I thought about making my way back to Glenelg. Could I make it in time to ring the hostel? I could then let them know I was OK but not going to arrive? Considering the state of this ford, I thought there were others on the route back (which I had hopped over easily in the dry weather of the last couple of days on my way to this point) which would now be impassable. So, going back looked like a non-starter too.
What about making a crossing? The line of the ford was obvious. Because it was part of a track that vehicles regularly used, it looked, from what I could see, that it was fairly level under the water, comprising fairly small stones in the main. There was a fair proportion of the water which was clear enough to allow me to see the bottom, though some of it was breaking further over. Although it was too wide to jump, it was not a wide crossing. The exit looked straightforward, with the track leading directly out of the water. I had made some tough crossings before, through deeper and wider torrents. I was confident of the safety steps to take. I would take off my Altberg boots (which were still dry) changing into mountain sandals to protect my feet. I had my trusty poles. I would cross facing up-stream, moving sideways one foot or pole at a time.
I took a lot of time weighing up the risks but, in the end, felt that I had no alternative but to cross the ford and continue on my way. I dug my sandals out of the stretchy pocket on my Mariposa pack, then sat back down on it and stripped off my boots and socks. I stashed my socks, storm cap, mitts and overmitts in the ‘kangaroo pouch’ pocket of my jacket. I tied the laces of my boots together. Finally, I undid the long zips down the outside of my trouser legs, wrapped them round my legs and tucked the bottoms into the waistband. I realised it looked like I was wearing a big, navy-blue nappy! I hoisted my pack on, leaving the hip and torso straps loose, threw my boots over my shoulders and the pack, gathered my poles and carefully made my way down to enter the water.
The water was cold, but not as cold some crossings I have done. As I entered the flow, facing upstream, carefully placing my poles and feet, the stones underfoot seemed safe enough. Initially, the water was below my knees. I was moving from the left bank the right, one foot or pole at a time, pausing to brace myself between every movement. The water was running fast and had a huge pressure behind it. As I worked my way to the middle of the ford the water got deeper, over my knees, and more forceful, making it tricky to get my poles down through the water where I wanted to place them. It became more and more difficult to maintain my line straight across the track, and I was pushed slowly, inexorably downstream, with the water rising to mid thigh. Taking one more step with my right foot I felt my heel catch against a big rock. I tried to shift my foot forward, but it would not move. My heel wasn’t caught up between rocks. It was the pressure of the water holding my foot against the rock. I struggled with this, trying to kick my foot forwards and upstream into the flow, so I could get my heel past the rock and continue across the stream.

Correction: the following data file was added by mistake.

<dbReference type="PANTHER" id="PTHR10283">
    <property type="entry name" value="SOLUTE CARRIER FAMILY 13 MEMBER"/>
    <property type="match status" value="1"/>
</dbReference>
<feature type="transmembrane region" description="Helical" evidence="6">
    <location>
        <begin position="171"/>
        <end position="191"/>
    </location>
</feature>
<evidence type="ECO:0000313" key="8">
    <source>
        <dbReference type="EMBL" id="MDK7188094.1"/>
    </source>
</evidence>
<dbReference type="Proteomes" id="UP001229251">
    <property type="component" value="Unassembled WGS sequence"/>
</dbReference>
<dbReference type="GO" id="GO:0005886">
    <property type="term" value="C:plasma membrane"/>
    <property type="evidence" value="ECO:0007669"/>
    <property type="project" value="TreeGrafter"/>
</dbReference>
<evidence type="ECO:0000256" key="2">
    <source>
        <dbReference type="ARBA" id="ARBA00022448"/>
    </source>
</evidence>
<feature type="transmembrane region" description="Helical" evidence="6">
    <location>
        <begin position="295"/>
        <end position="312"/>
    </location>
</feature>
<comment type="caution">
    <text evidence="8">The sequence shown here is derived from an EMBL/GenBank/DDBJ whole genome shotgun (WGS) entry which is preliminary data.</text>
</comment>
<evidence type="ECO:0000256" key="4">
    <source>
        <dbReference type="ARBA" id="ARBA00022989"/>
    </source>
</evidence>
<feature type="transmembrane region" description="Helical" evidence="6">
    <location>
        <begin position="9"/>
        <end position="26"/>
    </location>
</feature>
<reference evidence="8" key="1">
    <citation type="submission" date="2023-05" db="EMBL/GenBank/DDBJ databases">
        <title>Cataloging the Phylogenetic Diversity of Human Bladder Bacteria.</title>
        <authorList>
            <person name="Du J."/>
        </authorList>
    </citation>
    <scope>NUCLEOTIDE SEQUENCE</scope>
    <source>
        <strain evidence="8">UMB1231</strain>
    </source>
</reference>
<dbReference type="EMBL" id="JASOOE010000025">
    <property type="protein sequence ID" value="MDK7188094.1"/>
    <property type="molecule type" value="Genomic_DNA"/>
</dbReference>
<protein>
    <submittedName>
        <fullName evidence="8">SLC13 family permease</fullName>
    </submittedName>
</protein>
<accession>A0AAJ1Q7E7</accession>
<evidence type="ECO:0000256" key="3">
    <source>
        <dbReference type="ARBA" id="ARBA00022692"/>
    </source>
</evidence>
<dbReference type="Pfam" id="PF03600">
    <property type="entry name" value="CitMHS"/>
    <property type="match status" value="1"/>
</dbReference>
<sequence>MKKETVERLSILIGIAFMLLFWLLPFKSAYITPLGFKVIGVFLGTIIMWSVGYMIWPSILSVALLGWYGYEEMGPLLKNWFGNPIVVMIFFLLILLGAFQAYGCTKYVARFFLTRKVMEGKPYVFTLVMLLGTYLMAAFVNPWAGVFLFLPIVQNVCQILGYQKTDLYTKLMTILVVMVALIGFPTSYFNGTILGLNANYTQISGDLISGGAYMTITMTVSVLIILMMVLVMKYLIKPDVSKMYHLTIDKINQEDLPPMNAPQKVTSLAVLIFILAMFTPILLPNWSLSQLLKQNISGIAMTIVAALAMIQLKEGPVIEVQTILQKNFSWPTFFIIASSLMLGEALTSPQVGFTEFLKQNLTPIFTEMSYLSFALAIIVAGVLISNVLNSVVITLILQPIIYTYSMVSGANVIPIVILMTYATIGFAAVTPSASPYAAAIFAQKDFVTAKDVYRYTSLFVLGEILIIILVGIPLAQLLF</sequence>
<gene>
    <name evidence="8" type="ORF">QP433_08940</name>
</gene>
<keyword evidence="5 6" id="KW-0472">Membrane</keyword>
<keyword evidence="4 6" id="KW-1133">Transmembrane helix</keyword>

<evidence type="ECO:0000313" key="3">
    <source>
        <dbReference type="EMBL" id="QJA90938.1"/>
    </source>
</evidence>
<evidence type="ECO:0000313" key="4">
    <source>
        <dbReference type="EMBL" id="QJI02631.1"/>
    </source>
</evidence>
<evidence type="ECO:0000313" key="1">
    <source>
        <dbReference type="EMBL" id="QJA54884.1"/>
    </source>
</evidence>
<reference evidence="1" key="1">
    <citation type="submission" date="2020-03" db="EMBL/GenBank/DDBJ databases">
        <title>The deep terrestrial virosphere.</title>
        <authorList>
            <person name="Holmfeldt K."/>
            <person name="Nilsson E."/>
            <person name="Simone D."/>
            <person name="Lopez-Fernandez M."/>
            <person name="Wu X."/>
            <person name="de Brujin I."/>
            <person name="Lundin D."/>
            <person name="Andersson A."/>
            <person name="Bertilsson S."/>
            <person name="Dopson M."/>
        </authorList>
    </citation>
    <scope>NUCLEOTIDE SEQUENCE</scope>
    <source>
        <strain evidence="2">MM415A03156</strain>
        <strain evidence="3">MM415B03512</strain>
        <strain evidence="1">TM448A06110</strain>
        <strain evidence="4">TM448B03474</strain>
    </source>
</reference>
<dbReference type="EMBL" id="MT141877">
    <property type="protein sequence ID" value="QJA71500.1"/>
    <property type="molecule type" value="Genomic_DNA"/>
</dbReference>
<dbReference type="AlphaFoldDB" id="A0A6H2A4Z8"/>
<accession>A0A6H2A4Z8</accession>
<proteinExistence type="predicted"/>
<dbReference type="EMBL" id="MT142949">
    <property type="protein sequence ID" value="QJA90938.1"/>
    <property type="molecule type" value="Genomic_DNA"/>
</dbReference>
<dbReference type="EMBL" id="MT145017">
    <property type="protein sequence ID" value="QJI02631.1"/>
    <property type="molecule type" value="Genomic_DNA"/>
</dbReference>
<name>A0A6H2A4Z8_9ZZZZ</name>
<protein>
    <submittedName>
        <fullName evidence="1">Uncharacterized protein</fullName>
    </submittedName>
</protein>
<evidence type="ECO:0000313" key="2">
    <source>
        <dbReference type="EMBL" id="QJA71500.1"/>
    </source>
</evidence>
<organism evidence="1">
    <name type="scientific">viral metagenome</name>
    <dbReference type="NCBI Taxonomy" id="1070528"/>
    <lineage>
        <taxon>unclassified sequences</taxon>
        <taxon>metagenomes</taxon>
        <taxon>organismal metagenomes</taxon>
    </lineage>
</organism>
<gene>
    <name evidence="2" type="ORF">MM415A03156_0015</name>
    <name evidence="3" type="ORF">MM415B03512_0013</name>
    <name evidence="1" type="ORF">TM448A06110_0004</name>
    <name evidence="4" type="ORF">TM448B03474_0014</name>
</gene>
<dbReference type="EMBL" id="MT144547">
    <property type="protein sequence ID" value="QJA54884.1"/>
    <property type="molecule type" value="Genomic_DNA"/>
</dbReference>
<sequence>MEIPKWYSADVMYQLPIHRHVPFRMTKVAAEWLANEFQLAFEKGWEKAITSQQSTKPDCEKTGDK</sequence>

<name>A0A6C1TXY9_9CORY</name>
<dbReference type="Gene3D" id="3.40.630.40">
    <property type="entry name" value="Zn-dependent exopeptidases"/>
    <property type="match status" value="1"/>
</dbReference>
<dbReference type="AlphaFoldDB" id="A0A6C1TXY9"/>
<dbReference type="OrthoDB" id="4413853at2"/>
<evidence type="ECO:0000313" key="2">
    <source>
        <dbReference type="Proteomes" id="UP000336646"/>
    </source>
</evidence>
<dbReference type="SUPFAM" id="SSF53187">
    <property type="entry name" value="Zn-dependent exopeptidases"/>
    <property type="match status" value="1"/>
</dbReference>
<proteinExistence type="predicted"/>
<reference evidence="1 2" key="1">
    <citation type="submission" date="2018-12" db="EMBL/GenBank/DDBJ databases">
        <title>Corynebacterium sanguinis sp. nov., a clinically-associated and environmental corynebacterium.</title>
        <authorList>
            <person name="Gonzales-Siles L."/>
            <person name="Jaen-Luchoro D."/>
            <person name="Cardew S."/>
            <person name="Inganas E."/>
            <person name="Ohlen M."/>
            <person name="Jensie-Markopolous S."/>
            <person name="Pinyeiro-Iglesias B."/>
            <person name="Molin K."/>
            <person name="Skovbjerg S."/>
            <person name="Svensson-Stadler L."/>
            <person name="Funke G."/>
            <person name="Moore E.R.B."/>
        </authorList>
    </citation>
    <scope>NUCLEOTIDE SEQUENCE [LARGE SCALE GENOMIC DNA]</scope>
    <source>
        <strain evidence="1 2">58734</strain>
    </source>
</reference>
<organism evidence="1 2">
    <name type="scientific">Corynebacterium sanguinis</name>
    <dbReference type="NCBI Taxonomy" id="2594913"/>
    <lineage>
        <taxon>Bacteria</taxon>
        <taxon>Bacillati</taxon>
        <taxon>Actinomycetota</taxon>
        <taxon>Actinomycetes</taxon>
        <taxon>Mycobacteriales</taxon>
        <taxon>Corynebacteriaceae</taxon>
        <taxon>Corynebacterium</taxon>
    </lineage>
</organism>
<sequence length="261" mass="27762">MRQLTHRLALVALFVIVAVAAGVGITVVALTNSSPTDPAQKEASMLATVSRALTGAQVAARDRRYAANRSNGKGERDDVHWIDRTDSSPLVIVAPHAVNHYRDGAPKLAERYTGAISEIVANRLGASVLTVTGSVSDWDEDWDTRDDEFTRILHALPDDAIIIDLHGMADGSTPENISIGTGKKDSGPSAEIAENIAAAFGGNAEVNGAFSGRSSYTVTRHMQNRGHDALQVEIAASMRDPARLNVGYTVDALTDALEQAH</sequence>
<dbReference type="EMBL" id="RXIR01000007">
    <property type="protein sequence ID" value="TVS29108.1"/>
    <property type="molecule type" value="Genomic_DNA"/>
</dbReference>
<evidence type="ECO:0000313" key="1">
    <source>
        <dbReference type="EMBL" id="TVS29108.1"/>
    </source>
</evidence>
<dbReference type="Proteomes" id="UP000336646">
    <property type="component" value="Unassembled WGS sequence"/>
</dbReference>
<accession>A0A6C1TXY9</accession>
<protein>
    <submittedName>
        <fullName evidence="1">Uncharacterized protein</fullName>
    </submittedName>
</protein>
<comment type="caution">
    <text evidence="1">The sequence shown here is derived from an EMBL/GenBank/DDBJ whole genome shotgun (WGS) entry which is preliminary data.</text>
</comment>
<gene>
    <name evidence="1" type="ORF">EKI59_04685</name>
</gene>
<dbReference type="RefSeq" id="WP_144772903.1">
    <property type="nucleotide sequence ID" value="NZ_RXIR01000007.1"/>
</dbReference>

Suddenly I was whipped around so I was facing downstream, rotating on my left foot, fighting for balance. I got my poles down and found the rocky bed with my right foot again, teetering as the water now tried to fold my knees up below me. All my senses shrieked alarm. I knew I was in trouble. I tried to take a step further towards the bank … and felt my whole body, 90kg plus of pack and me, lifted off the bed of the stream by the water.
I was underwater. It sounded like I was diving in from a great height, and I opened my eyes to see grey and white water boiling around me. I bounced off big rocks, legs and arms taking a pounding. Water went up my nose and I coughed, swallowing water. Training kicked in. I pulled for the surface and broke through, but I was heading downstream headfirst. Bang! My head struck a rock – but at least I was stopped by it. Coughing and spluttering I hung there a moment, head downstream, pushed into the rock, wondering what to do. I tried to get more upright, to find the bottom with my feet and felt the water start to grab me again, so I relaxed back to my previous position. Oddly, I had a moment of calm lucidity. Would I drown or would I survive? What did I need to do? It was probably only a fleeting moment, but I looked around me. I could see the water rushing past me and the rocks, with the bank not too far away. I hadn’t lost my glasses. Amazing!
I wasn’t going to be able to save myself encumbered by my rucksack. I shrugged my shoulders, intending to hold it as it came off, but it was ripped out of my grip. It disappeared off at high speed to the left of my ‘anchor’ rock, and I went to its right, back into the maelstrom, like being vigorously washed in an old-fashioned upright washing tub. I suddenly went from what felt like high-speed shooting rapids without a canoe to a complete jolting halt, facing downstream as I banged into something across my torso. Thankfully, my ribs were cushioned by my pocketful of cap, mittens and socks. A tree-branch had caught me. Would it hold?